Athlete of the Month: Udodiri Okwandu

Lea Chang, Editor-in-Chief

To say that Udodiri Okwandu is a good student athlete would be a gross understatement. She is a straight-A student, and has skillfully balanced her years of taking AP classes with being a varsity captain of Track and Field. Not only does Okwandu maintain high standards in both academics and athletics, but she also manages to give back to the community; she is heavily involved in the Black Student Union and volunteers at the Kaiser Permanente Medical Center as well.

In the sixth grade, Okwandu was inspired to start running by her older sisters who were involved in the sport. “To my surprise, I ended up falling in love with track,” Okwandu said. She had also taken up gymnastics in fourth grade and did the two sports competitively until her freshman year, after which she focused solely on track. She became a varsity captain her sophomore year, a commendable achievement for any student in any sport. Last year, she won the High Point Varsity Girl award for Track and Field, as well as the Varsity Athletic award. Furthermore, Okwandu has gone undefeated in her individual races since last season. However, she still isn’t satisfied and continues to aim higher. “I still hope to decrease my times so I am more competitive for CIF,” she said.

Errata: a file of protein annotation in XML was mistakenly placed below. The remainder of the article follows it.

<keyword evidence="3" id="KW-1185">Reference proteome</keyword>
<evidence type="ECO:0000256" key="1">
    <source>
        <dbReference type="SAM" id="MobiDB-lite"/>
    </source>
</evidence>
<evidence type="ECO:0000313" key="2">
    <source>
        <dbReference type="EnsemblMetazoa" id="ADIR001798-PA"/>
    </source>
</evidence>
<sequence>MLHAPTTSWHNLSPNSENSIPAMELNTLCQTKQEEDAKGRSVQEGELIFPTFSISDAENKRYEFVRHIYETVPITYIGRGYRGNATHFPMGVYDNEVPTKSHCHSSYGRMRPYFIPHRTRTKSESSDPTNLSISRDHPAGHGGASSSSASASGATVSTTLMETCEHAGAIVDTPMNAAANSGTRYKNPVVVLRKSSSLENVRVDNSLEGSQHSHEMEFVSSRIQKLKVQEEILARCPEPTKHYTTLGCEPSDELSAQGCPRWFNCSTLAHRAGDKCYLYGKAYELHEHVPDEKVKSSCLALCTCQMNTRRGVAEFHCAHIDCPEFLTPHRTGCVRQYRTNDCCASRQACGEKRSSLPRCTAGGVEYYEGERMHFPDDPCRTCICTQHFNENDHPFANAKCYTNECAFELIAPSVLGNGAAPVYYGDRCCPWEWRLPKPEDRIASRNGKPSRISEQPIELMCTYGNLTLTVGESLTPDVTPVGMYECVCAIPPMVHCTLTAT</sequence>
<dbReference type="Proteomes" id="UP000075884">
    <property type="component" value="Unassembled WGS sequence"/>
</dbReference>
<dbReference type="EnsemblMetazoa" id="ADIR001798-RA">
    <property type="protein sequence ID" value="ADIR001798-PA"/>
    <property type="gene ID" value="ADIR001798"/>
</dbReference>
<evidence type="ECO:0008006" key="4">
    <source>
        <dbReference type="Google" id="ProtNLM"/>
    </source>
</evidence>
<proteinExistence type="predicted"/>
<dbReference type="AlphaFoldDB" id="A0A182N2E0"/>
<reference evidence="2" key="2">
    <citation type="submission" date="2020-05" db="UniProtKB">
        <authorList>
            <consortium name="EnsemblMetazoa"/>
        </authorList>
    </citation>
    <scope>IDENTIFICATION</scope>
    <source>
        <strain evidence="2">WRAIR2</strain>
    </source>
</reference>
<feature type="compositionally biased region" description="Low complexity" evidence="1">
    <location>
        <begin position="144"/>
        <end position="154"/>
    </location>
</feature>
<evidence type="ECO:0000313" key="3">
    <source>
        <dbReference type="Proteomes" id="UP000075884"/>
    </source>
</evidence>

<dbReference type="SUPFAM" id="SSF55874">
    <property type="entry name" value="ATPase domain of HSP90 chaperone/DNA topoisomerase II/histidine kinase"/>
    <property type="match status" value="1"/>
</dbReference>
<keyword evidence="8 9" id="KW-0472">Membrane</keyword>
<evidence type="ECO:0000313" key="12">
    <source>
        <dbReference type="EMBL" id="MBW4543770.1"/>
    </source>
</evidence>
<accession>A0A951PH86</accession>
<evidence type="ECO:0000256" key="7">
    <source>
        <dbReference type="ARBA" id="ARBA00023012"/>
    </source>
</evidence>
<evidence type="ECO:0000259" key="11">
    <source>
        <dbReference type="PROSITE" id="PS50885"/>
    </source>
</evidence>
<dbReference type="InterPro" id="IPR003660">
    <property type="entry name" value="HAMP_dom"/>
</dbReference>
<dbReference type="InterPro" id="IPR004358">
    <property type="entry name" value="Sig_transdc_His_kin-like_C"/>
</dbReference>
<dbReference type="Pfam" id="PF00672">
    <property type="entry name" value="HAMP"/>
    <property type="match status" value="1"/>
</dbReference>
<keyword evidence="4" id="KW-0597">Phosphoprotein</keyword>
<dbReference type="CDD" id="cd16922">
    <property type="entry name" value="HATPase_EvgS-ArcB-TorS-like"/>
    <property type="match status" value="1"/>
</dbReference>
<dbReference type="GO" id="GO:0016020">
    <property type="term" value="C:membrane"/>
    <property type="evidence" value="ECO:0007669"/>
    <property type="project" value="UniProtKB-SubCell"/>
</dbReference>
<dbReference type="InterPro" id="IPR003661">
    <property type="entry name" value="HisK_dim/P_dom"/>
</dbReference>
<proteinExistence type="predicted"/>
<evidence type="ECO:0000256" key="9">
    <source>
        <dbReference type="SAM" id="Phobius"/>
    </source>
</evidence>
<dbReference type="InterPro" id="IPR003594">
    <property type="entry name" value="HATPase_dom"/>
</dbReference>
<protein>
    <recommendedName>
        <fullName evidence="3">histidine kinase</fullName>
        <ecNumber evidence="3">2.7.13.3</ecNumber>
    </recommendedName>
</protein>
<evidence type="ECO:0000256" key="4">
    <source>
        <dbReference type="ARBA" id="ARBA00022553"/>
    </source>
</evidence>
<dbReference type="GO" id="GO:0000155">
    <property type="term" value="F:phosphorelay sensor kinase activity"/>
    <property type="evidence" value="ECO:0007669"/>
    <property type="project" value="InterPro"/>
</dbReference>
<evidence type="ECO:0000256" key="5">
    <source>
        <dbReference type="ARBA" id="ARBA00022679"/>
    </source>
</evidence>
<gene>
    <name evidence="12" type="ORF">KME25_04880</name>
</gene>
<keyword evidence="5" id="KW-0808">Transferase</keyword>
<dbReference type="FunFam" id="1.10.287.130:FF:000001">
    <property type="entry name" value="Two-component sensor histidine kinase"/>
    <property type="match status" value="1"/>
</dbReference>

Okwandu is also at the top of her class academically. In her junior year, she was a semifinalist for the National Achievement Scholarship, an award offered to Black American high school students who score well on the PSAT. She also received the AP Scholar with Honor award. This year, Okwandu continues to maintain her 4.0 GPA despite her hefty course load which includes AP Government, AP Calculus, AP Psychology, and AP English Language.

Okwandu will be continuing her already impressive legacy at a fittingly prestigious school next year. She is currently deciding between Harvard University and Stanford University, two of the most illustrious and selective schools in the world. Once she makes her decision, she plans on pursuing a major in the life sciences, such as neuroscience or biology.

Okwandu believes that she owes her successes largely to those around her who have supported her. “All throughout my school years, I have always had P.E. teachers, coaches, and even family members who saw the talent I had within myself that I didn’t even recognize myself. Their encouragement inspired me to try it out and continued to aid in me staying dedicated to the sport,” she said.